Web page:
The cost of dying abroad

User Written by Cindy-Marie Leicester on January 10, 2016.

The cost of dying abroad

As expats, we often dream of home (as well as Marmite, Branston Pickle, pork pies…) and many of us probably still imagine ourselves being laid to rest in the land of our families and ancestors. Some of us may even have a family cemetery plot where we plan on being interred. But is it still a realistic expectation to be returned home for burial when repatriation costs from long-haul destinations such as Asia and South America can cost up to £20,,000?

Foreign office figures recorded 4,110 British deaths abroad in 2013-14, and over 6,000 per year in the two years prior to that (the reduction being due to changes in the way data is processed). 362 Britons died in Thailand alone in 2013-14 giving it the dubious honour of being the second most common place for Britons to die after Spain.

It appears that most relatives are reticent to relegate their loved ones to a pauper’s grave in a foreign land. According to Saga, 90% of those who die abroad are repatriated for a funeral back home in spite of the high cost, complexity and stress involved in repatriating mortal remains.

Of course there will always be those who take extreme measures to avoid the costs – like the German mother and daughter accused of attempting to smuggle their deceased husband/father on to a flight from Liverpool to Berlin with the help of a wheelchair and some dark sunglasses – but most people will go the official route, employing the services of a specialised company to help navigate their way through the bureaucratic process/minefield of repatriating mortal remains to their homeland.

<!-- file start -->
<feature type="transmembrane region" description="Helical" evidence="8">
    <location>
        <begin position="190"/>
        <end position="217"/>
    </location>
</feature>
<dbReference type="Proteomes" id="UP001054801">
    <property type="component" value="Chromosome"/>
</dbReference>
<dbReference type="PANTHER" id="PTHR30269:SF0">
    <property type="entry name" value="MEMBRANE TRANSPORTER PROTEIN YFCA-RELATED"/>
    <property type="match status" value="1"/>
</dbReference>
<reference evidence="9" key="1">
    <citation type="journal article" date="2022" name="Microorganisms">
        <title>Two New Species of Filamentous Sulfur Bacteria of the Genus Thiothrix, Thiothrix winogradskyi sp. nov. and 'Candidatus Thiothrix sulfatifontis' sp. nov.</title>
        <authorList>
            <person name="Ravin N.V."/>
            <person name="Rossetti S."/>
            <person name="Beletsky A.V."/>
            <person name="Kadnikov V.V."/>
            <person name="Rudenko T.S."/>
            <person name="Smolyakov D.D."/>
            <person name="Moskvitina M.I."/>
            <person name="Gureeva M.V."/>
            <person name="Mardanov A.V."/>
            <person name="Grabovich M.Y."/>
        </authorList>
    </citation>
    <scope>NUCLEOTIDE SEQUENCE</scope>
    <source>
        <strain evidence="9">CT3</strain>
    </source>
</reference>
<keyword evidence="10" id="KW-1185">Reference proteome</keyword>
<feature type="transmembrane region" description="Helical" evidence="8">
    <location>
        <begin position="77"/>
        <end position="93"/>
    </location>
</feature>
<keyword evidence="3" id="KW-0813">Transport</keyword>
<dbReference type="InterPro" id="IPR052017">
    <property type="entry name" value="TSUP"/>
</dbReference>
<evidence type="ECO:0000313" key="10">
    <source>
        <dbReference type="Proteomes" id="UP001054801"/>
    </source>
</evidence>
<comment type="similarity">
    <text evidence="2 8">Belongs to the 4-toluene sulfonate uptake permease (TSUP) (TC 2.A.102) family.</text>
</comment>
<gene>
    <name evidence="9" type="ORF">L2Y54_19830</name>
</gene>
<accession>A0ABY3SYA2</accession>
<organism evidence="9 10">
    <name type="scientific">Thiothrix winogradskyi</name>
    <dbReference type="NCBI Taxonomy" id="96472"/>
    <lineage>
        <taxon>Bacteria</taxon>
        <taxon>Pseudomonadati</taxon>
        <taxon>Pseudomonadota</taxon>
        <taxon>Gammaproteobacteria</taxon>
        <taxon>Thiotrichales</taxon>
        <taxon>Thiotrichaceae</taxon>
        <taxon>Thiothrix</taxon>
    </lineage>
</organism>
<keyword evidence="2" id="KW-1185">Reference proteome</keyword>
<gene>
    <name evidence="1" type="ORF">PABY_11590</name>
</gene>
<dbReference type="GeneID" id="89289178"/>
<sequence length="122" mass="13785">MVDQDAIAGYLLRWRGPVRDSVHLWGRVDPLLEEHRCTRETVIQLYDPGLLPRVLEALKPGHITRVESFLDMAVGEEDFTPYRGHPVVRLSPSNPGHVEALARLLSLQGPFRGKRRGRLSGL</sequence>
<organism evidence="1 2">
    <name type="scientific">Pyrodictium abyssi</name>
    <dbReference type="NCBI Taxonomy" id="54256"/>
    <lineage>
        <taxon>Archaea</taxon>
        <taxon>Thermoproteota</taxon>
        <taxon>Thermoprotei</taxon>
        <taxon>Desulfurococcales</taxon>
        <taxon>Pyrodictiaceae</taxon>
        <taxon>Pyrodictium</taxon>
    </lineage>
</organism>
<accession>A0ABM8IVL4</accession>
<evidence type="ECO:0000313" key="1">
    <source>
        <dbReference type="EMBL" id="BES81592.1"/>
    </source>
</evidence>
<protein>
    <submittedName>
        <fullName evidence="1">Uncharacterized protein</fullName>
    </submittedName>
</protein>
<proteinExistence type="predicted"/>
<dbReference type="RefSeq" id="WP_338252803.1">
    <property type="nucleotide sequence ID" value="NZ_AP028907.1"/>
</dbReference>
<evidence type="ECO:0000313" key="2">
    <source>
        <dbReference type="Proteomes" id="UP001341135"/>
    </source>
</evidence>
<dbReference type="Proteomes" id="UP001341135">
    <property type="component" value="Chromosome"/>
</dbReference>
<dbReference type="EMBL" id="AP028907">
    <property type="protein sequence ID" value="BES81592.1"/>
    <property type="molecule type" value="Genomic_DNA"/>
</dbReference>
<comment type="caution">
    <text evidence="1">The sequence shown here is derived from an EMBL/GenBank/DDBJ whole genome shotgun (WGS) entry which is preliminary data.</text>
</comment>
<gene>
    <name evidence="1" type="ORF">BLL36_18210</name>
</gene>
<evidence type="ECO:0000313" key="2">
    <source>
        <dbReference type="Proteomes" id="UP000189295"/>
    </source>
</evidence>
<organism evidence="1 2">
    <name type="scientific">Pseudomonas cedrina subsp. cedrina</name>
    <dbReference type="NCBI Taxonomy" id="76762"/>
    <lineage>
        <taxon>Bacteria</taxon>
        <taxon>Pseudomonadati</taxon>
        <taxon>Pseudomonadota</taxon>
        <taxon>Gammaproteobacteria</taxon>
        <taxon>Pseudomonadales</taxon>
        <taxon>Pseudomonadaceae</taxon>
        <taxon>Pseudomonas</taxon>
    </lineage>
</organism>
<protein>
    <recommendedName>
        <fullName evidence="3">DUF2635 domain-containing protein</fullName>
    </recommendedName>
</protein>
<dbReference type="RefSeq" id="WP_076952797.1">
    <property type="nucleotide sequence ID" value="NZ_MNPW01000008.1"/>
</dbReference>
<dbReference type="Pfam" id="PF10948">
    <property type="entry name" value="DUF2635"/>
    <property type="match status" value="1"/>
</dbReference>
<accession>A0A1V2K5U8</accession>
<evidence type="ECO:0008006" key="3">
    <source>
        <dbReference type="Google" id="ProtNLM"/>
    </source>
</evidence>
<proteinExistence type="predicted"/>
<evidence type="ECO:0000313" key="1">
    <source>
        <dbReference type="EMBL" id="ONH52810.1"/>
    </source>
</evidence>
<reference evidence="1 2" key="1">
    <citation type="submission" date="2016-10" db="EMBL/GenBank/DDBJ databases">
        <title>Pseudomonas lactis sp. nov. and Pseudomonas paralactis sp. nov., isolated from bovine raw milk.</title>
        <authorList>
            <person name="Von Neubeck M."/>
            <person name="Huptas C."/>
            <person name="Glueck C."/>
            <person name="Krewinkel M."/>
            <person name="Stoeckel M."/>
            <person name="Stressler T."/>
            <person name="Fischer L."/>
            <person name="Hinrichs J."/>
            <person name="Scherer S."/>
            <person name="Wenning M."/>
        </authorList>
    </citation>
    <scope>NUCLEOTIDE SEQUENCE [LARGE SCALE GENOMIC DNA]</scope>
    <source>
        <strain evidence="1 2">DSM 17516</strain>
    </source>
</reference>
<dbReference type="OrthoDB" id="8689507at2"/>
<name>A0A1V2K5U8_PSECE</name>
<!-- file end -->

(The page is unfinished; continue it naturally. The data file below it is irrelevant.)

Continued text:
If you are an expat living abroad, you can take steps to smooth the process for your loved ones should your funerary wish be to return home. First, you should make sure that you record your wishes are in writing so that your intention is obvious. So as not to leave the cost of repatriation down to the beneficiaries and executors of your will you should research the costs involved and make provision for them in your estate planning if appropriate.

Travel policies and private medical insurance policies often include a standard repatriation clause or offer this as an optional extra and it is certainly worth checking this when taking out a policy. An alternative approach is a pre-paid funeral plan. Although these plans are long-established in the United States, they are relatively new to the UK. While most are domestic, there are specialists out there offering international cover.